Dr. David Wolk is an Associate Professor of Neurology in the Cognitive Neurology Division of the University of Pennsylvania Perelman School of Medicine and acting co-director of the Penn Memory Center.
Dr. Wolk completed his medical training at Johns Hopkins University, a Neurology residency at the University of Pennsylvania, and clinical Fellowship training in Cognitive and Behavioral Neurology at Brigham and Women’s Hospital/Harvard Medical School where he also completed a post-doctoral research fellowship studying memory in Alzheimer’s Disease. Prior to his return to Penn, he was an Assistant Professor at the University of Pittsburgh and a member of their Alzheimer’s Disease Research Center.
Dr. Wolk’s research has focused on memory measures and other markers that allow for early detection of Alzheimer’s disease (AD). One of the major challenges in the diagnosis of very early Alzheimer’s disease is differentiating the memory failures associated with the normal aging process from those reflecting early AD pathology. As such, his research currently focuses on memory changes in healthy aging, Mild Cognitive Impairment, and AD using Event-Related Potentials (a form of EEG), MRI (including structural and functional measures), and novel psychometric testing. It is hoped that these methods will contribute to early detection and intervention with emerging treatment modalities.
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Dr. Jason Karlawish is a Professor of Medicine, Medical Ethics and Health Policy at the University of Pennsylvania Perelman School of Medicine and is board-certified in geriatric medicine.
Dr. Karlawish is a Senior Fellow of the Leonard Davis Institute of Health Economics, a fellow of the University of Pennsylvania’s Institute on Aging, Director of the Penn Neurodegenerative Disease Ethics and Policy Program, associate director of the Clinical Core and co-associate director of the Alzheimer’s Disease Research Center, and acting co-director of the Penn Memory Center. In addition, he directs the Penn Prevention Research Center’s Healthy Brain Research Center, a member of the CDC supported Healthy BRAIN Network dedicated to surveillance, education, awareness and empowerment that promotes brain health.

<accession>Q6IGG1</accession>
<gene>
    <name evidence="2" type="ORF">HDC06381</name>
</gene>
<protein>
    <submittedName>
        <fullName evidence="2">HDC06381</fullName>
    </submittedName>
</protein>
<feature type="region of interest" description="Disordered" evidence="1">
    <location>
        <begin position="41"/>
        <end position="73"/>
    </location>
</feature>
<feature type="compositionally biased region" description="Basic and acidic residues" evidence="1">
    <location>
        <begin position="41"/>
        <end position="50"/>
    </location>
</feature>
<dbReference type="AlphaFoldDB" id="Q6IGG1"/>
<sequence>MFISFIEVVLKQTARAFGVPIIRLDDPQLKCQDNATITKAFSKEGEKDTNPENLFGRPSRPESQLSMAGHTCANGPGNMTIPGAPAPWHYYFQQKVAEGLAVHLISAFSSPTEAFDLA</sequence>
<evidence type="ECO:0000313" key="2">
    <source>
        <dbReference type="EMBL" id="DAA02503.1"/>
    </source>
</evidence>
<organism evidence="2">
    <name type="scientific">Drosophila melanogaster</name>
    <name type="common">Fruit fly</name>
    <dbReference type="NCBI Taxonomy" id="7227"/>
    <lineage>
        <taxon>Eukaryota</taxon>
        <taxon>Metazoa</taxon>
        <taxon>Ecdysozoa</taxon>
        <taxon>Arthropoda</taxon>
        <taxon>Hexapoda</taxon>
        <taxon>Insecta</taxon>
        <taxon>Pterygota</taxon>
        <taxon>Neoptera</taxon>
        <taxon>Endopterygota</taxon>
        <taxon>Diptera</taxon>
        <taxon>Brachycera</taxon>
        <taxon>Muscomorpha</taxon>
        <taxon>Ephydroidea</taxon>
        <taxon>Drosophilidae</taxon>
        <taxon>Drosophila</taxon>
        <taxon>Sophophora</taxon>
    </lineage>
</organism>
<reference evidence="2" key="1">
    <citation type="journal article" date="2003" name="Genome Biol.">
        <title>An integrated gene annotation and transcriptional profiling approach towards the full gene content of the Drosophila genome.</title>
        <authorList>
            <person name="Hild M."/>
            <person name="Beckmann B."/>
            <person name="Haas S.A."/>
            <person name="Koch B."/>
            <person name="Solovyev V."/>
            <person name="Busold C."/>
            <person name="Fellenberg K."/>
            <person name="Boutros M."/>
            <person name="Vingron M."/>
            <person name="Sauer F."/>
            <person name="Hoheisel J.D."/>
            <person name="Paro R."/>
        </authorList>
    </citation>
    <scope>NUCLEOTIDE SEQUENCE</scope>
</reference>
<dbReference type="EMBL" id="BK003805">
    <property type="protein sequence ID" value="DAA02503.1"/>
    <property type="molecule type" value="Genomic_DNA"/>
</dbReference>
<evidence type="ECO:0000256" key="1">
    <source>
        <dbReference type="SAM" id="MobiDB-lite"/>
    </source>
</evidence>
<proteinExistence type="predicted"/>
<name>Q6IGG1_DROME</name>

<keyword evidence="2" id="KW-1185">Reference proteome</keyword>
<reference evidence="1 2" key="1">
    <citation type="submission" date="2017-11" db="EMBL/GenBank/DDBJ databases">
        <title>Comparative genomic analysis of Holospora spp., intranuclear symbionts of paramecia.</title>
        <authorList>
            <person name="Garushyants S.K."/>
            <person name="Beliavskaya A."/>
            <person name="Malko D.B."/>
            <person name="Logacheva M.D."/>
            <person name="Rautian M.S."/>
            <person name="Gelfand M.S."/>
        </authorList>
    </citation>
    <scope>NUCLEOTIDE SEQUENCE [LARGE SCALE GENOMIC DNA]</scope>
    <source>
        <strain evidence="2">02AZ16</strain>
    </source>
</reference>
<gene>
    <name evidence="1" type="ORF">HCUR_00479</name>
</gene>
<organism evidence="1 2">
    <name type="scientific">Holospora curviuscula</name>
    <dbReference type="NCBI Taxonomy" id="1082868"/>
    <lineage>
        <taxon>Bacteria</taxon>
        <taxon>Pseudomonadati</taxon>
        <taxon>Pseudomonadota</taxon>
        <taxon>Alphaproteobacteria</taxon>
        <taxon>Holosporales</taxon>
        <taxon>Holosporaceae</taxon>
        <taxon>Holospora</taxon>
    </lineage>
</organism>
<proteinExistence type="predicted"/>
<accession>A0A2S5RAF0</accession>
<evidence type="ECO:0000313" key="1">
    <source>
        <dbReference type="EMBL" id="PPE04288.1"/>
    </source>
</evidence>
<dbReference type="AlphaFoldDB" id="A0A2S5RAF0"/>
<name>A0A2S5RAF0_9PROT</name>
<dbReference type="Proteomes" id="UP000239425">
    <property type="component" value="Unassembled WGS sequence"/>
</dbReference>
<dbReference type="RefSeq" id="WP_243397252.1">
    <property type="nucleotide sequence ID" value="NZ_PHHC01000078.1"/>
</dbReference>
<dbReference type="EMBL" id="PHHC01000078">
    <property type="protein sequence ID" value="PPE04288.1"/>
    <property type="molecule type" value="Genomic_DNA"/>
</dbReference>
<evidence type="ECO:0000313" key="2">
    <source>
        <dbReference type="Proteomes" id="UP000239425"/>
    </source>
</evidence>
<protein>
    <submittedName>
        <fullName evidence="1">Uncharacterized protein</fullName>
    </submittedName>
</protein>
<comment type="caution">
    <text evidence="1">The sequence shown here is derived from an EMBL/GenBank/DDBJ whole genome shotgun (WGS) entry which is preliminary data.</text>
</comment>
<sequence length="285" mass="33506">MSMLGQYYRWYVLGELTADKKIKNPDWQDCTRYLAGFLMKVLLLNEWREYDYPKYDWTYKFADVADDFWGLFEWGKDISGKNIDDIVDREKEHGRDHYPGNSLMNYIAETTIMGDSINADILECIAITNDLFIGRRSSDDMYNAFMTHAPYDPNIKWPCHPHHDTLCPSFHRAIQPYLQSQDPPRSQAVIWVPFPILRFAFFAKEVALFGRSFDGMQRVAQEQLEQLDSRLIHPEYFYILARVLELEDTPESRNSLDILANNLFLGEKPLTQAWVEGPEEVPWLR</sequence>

Dr. Karlawish is the project leader of makingsenseofalzheimers.org, a creative space for understanding the past, present and future of Alzheimer’s disease. Produced by the Penn Neurodegenerative Disease Ethics and Policy program and the Outreach, Recruitment and Education Core of the Alzheimer’s Disease Center at the University of Pennsylvania; and made possible by a startup grant from MetLife Foundation, the website launched in September 2014. Making Sense of Alzheimer’s is an evolving forum for conversation about the disease. Its collection of ideas captures the many dimensions of Alzheimer’s, through the perspective of caregivers, patients, artists, researchers and clinicians. Utilizing multi-media formats such as slideshows, video, and audio clips, along with written stories, the site explores the changing understanding of what Alzheimer’s is and how it affects our ethics and ideas of personhood.
Dr. Karlawish’s research focuses on neuroethics and policy. He has investigated issues in dementia drug development, informed consent, quality of life, research and treatment decision-making, and voting by persons with dementia. To learn more about his research and scholarship, visit www.jasonkarlawish.com.
Dr. Lee received his medical degree and doctoral degree in Neuroscience from Penn, followed by clinical training in Anatomic Pathology and Neuropathology from the Hospital of the University of Pennsylvania. He is an Associate Professor of Pathology and Laboratory Medicine and a practicing neuropathologist in the Division of Neuropathology, as well as co-leader of the U19 Center for Alpha-Synuclein Strains neuropathology core.
His research involves using of advanced molecular, biochemical and histologic techniques to analyze brain tissue in study the molecular pathways associated with neuropathologic inclusions in frontotemporal lobar degeneration, amyotrophic lateral sclerosis, Alzheimer's disease, and Trauma-Related Neurodegeneration.
His goals include maintaining a world-class experimental neuropathology laboratory and supporting lab members in our collective mission to increase our understanding of the causes and cures of aging-related neurodegenerative diseases.